"Senseless and brazen acts of violence have no place in Chicago and betray all that we stand for," Emanuel said in a statement. "The perpetrators of this crime will be brought to justice and prosecuted to the full extent of the law. I encourage everyone in the community to step forward with any information and everyone in Chicago to continue their individual efforts to build stronger communities where violence has no place."
The shootings came just days after the FBI released crime data showing that Chicago had more murders than New York in 2012. McCarthy argued Friday that the statistics were old news and did not represent the progress made in the city, where the murder rate has dropped by 20 percent over the past year.
Ald. Willie Cochran, a retired police sergeant whose redrawn ward will include Cornell Square in 2015, acknowledged the shootings landed a damaging blow against the city's crime-fighting efforts.
"It's a setback because we've been focusing so much attention on suppressing crime," he said. "If you look at where we were last year and where we are this year, it shows that. But the perception of crime is greater than the crime itself. While law enforcement has been implementing programs, putting more officers on the street on overtime initiatives, it only takes one incident like this to change the whole perception of the reality."
For neighborhood residents, the reality Thursday night included a burst of rapid fire and sight of a bleeding 3-year-old boy. Deonta's older brother, Jamarrie Toney, was at his aunt's home across the street from Cornell Square when he heard the shots. He ran to the park's gate and saw his younger brother lying on the ground with a gunshot wound to the face.
Jamarrie, 9, had not seen Deonta – who goes by the nickname Tay Man – since paramedics rushed the little boy to the hospital. "I just miss him," he said.
Another victim, a 37-year-old man who was shot in the leg, said he had been hanging around the park with friends when the gunfire began.
"I turned around, I heard screaming,'' he said. "I saw Tay Man."
"I just saw his face. Just tore off. . .they almost shot his whole face off," he said.
The man, who asked that his name not be used, smoked a cigarette as he leaned on a cane after being released from the hospital. Medical tape held down a piece of cotton gauze on his left arm, and he was missing the shoe from the leg where he had also been shot.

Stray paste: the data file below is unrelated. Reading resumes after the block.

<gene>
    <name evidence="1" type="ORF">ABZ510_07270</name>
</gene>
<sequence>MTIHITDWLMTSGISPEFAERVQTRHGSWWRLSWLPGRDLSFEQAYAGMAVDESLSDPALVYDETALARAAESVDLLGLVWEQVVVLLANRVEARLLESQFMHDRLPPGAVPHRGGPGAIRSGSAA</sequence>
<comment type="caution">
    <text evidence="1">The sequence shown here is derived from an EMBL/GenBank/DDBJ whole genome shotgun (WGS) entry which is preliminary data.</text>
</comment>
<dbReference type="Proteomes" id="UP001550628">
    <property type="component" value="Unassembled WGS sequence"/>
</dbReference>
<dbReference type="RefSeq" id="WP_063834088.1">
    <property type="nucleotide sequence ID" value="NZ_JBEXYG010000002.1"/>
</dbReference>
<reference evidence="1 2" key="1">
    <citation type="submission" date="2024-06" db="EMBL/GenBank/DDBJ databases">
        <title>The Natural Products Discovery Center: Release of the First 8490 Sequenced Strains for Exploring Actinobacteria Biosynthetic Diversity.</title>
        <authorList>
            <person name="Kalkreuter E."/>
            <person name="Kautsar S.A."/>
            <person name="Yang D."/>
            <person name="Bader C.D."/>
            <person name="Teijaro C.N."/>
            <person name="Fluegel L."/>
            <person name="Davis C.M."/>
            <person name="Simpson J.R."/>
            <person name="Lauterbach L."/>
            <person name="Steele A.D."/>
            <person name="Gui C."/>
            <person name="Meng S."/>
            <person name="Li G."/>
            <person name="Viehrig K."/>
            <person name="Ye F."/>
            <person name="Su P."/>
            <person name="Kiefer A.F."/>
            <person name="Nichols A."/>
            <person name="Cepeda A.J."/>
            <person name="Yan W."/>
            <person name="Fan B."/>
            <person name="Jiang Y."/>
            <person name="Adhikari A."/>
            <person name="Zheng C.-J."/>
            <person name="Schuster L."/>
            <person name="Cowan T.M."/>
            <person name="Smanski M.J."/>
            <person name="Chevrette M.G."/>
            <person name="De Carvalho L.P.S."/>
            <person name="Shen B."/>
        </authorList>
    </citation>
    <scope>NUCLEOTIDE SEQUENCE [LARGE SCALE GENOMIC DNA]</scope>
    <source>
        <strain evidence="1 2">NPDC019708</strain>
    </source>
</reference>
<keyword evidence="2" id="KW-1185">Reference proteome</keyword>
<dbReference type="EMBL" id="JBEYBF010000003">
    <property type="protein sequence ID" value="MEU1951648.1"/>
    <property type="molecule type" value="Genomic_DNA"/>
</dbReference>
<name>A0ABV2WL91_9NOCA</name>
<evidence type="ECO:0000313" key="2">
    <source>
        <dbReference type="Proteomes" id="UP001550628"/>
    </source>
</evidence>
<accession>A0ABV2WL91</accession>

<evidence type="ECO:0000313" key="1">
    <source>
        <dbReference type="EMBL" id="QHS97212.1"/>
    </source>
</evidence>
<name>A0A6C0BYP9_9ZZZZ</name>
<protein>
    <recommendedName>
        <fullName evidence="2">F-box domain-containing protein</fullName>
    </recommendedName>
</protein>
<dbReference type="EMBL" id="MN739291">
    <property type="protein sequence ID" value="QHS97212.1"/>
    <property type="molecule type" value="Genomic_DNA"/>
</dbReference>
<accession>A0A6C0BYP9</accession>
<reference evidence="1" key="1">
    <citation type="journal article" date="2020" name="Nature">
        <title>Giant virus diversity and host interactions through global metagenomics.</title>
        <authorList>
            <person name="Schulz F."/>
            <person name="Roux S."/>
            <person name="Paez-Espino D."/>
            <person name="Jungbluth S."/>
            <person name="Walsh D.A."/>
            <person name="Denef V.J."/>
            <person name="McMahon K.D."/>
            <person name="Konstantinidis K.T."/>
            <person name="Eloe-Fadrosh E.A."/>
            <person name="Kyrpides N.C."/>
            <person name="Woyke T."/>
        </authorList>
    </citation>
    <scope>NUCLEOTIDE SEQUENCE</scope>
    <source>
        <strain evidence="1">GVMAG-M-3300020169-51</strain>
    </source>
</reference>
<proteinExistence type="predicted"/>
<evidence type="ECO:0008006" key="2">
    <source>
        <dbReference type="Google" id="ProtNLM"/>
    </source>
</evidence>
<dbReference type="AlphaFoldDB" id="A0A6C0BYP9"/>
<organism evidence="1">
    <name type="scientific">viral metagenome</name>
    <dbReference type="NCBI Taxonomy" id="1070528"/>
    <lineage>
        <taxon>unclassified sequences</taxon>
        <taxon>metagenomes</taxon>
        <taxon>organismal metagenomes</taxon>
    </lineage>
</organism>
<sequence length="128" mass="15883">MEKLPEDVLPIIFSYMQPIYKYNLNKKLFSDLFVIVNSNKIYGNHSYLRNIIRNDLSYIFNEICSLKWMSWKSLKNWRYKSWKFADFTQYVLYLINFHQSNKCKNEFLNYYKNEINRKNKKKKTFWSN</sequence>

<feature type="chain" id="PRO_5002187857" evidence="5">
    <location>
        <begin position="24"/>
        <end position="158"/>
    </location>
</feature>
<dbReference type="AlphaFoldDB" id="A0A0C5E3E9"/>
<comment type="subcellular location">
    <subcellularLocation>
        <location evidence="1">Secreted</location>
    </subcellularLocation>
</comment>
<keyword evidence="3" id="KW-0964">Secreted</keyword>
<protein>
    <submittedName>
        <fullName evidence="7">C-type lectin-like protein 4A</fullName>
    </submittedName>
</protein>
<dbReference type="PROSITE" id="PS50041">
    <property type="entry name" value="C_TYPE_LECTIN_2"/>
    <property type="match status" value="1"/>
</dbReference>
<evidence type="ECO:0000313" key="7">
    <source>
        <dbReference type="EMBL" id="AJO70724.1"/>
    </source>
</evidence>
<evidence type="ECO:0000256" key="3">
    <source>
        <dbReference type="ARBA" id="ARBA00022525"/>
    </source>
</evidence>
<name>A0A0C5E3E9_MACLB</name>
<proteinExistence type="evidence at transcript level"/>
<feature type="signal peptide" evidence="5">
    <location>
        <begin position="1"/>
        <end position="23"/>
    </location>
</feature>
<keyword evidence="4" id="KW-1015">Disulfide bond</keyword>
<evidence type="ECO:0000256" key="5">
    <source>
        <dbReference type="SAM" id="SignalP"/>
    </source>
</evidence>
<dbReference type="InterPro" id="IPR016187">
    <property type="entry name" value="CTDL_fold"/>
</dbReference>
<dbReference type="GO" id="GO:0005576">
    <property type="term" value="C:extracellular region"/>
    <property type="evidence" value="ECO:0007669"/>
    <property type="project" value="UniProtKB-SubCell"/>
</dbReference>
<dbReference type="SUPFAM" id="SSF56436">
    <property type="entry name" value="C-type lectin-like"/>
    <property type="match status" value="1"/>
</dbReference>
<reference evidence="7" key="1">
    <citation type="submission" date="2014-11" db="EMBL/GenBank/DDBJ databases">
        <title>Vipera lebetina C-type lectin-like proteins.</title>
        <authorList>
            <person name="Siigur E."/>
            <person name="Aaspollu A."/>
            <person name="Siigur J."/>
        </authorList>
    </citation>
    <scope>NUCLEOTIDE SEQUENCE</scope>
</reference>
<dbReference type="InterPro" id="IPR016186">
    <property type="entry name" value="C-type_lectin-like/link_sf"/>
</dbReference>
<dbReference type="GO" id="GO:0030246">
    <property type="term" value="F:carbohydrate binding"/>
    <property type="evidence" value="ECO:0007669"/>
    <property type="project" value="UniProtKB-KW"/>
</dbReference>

He denied feeling anger toward the shooter. "I'm just grateful, grateful to be alive," the man said.
Mayra Rodriguez, 23, who lives in the area with her 2-year-old daughter, heard rapid gunfire and then saw people on the ground. "Good thing most of them got hit in the legs,'' she said.
"That kid was playing, he didn't even know nothing, it was out of nowhere,'' she said of the 3-year-old.
Relatives said the boy's uncle, Jerome Howard, was fatally shot in the Woodlawn neighborhood over the Labor Day weekend. The Rev. Corey Brooks, who presided over Howard's funeral, urged the shooter or shooters to surrender or face justice on the streets.
"There are people who know exactly who the shooter is," he said. "And I'm sure he will not be safe shooting 13 people."
As dawn broke today, broken glass could be seen strewn across the basketball court, along with discarded medical supplies, syringes without needles, plastic packaging, orange gloves and a bloody T-shirt.
Before Thursday night's shooting, eight children under the age of 8 had been shot in Chicago over seven weeks.
Police listed the victims as:
• A 3-year-old boy, shot in the ear, in critical condition at Mount Sinai
• A 17-year-old girl, shot in the foot, condition stabilized at Holy Cross Hospital
• A 15-year-old boy shot in the arm, stabilized at Holy Cross
• A man, 27, shot in the leg and wrist, serious condition at Mount Sinai
• A man, 24, shot twice in the stomach, serious condition at Mount Sinai
• A man, 21, shot in the leg, serious condition at Mount Sinai
• A man, 41, shot in the buttocks, serious condition at John H. Stroger Jr. Hospital
• A woman, 33, shot in the shoulder, condition stabilized at Northwestern Memorial Hospital
• A man, 31, shot in the buttocks, condition stabilized at Northwestern
• A woman, 23, shot in the foot, condition stabilized at St. Anthony Hospital
• A man, 37, shot in the leg, in good condition at Stroger
• A man, 25, shot in the knee, in good condition at Northwestern